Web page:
On Art, Business, and Learning to Trust Yourself
Plus, a jewelry giveaway.
One of my great joys is talking with people who are deeply passionate about something. Whether it’s their job, artistic practice, family, hobby…I find there is always a universality to their stories, struggles, and advice that applies to us all.
Such is the case with today’s guest, Vanessa Lianne, the designer behind Vanessa Lianne Jewelry. Her pieces have been featured on the cover of Vogue, and in the pages of Brides, Cosmopolitan, InStyle, Martha Stewart Weddings, The New York Times and more. (She is also the designer of my favorite signet ring, which I wear every day. Read on for a chance to win one of your own.)
Here, Vanessa shares a behind-the-scenes glimpse of life as an artist and business owner, how her lowest moment taught her to finally trust herself, and seven easy tips to select and style jewelry in a way that feels meaningful and authentic to you.
When did you first fall in love with jewelry?
I’ve loved jewelry for as long as I can remember; I was fascinated by it before I could talk. As a kid, I knew the jewelry collection of every adult in my life—when I think back on my friends’ parents, I don’t remember their names, but I can picture their bracelets. My grandmother had an amazing collection of costume jewelry, and I would play with it for hours.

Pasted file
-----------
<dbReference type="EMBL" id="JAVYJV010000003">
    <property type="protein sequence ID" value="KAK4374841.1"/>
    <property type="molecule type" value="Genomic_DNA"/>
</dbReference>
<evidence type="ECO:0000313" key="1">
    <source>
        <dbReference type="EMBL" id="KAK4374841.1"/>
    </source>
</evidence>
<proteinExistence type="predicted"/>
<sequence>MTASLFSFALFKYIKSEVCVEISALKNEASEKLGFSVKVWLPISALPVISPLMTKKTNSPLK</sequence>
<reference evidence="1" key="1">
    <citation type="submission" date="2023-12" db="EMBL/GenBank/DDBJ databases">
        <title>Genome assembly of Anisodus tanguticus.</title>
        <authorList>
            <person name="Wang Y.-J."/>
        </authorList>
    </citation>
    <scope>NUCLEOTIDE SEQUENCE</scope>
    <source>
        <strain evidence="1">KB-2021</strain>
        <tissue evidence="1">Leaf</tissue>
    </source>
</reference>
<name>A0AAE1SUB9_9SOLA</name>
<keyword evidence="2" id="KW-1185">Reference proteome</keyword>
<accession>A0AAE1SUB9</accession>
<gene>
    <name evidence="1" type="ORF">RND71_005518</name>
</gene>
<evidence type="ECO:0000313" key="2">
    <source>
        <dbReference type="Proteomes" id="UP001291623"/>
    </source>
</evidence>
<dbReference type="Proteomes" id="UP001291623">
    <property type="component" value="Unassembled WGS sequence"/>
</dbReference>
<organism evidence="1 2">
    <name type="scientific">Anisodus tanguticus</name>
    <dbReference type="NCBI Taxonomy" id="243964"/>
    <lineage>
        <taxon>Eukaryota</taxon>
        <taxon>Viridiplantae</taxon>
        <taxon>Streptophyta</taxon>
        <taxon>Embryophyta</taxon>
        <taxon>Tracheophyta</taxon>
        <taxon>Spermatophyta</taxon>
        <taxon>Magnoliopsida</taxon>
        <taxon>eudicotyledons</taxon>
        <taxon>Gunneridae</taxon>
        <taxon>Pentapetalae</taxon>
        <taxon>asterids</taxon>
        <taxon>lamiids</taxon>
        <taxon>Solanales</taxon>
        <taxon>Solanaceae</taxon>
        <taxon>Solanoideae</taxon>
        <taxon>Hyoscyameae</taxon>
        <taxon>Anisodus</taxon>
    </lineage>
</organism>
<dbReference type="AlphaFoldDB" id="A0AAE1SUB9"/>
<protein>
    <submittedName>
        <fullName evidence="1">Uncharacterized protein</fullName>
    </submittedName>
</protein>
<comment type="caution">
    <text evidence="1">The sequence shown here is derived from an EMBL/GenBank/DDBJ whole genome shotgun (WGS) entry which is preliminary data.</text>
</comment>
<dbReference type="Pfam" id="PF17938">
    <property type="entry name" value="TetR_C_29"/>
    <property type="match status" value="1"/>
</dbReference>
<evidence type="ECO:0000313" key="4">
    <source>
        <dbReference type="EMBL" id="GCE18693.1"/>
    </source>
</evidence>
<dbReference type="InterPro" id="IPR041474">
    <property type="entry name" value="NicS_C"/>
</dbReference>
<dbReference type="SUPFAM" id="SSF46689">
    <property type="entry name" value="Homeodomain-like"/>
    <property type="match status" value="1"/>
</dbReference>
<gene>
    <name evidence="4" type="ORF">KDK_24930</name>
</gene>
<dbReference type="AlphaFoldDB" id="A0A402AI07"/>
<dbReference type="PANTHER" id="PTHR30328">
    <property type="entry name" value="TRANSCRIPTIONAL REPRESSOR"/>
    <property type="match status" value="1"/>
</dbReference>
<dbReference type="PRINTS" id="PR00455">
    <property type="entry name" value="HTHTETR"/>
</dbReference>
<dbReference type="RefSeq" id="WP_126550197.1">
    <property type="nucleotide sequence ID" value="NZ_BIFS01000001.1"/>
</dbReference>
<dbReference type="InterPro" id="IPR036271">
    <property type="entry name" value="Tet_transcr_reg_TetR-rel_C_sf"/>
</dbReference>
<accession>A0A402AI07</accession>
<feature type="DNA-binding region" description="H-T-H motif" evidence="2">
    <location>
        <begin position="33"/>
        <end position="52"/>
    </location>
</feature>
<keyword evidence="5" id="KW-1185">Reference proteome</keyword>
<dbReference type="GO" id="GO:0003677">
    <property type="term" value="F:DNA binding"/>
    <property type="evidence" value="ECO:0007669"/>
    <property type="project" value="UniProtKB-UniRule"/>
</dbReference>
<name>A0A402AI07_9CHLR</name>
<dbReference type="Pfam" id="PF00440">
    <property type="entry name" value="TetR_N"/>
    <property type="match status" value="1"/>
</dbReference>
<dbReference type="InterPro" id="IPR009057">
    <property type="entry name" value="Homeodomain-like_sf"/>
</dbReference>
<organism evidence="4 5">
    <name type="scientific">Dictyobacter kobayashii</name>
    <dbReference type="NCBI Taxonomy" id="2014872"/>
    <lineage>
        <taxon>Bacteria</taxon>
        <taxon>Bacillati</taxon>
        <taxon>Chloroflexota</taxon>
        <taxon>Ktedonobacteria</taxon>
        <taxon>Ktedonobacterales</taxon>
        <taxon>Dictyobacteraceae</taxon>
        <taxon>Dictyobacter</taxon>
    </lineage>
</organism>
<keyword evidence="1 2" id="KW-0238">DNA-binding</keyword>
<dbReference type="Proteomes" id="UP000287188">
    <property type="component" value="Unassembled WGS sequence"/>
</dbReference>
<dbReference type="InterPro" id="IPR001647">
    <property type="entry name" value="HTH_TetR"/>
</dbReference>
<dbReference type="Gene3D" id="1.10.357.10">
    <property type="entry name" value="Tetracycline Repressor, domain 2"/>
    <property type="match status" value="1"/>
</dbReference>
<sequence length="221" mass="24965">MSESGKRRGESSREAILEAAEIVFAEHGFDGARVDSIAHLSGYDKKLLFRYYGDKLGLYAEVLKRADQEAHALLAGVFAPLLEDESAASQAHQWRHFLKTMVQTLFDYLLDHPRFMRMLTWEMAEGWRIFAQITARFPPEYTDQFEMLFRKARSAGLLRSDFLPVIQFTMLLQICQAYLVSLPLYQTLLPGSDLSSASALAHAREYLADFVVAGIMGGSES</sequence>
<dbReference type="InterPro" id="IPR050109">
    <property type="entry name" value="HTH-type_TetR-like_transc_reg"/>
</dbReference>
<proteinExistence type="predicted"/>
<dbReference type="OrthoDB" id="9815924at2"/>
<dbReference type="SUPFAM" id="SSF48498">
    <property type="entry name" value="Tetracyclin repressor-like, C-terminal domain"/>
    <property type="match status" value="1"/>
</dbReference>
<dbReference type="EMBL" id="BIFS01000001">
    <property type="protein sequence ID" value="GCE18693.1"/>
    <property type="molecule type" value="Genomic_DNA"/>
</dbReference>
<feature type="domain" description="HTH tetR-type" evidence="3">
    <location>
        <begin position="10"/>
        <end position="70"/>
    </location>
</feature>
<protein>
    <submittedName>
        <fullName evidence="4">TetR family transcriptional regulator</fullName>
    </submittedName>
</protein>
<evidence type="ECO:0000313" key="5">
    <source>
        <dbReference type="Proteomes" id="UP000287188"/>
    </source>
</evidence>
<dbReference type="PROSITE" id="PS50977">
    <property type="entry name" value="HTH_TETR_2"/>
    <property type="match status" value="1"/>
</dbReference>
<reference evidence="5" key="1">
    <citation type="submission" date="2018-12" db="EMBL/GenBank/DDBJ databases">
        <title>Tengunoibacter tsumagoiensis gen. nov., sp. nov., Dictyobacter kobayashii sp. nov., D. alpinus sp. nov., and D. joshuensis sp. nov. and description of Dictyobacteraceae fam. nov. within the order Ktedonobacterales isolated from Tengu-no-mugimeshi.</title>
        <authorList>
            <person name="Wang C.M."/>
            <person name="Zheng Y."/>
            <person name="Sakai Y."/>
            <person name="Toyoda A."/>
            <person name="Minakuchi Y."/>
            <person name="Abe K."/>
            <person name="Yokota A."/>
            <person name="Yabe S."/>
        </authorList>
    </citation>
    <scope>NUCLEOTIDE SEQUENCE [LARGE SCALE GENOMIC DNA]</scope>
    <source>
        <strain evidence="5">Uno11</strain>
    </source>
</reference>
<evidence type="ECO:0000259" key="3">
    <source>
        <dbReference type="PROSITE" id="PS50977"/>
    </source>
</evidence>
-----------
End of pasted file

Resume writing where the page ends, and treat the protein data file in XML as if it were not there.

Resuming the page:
When I was seven, I went to the bead store for the first time, which was a revelation. I started by making Fimo beads, which I would tie with hemp and try to sell to my sisters’ classmates. But I always felt limited because I had all these ideas I couldn’t make from the findings in stores. I wanted to fabricate my own metal and create the designs in my head.
When did you know you wanted to pursue jewelry as a career?
I didn’t know any creatives growing up, so I didn’t realize “jewelry designer” was an actual job. I also didn’t consider myself an artist because I wasn’t good at drawing—like many people, I had very conventional, limited ideas of what an “artist” was. One day while I was at college, I looked up the curriculum of a jewelry school, and when I saw the classes, I started to cry. You could take wax carving and stone setting and have them count toward your degree! I promised myself that once I was done with school, I would pursue jewelry.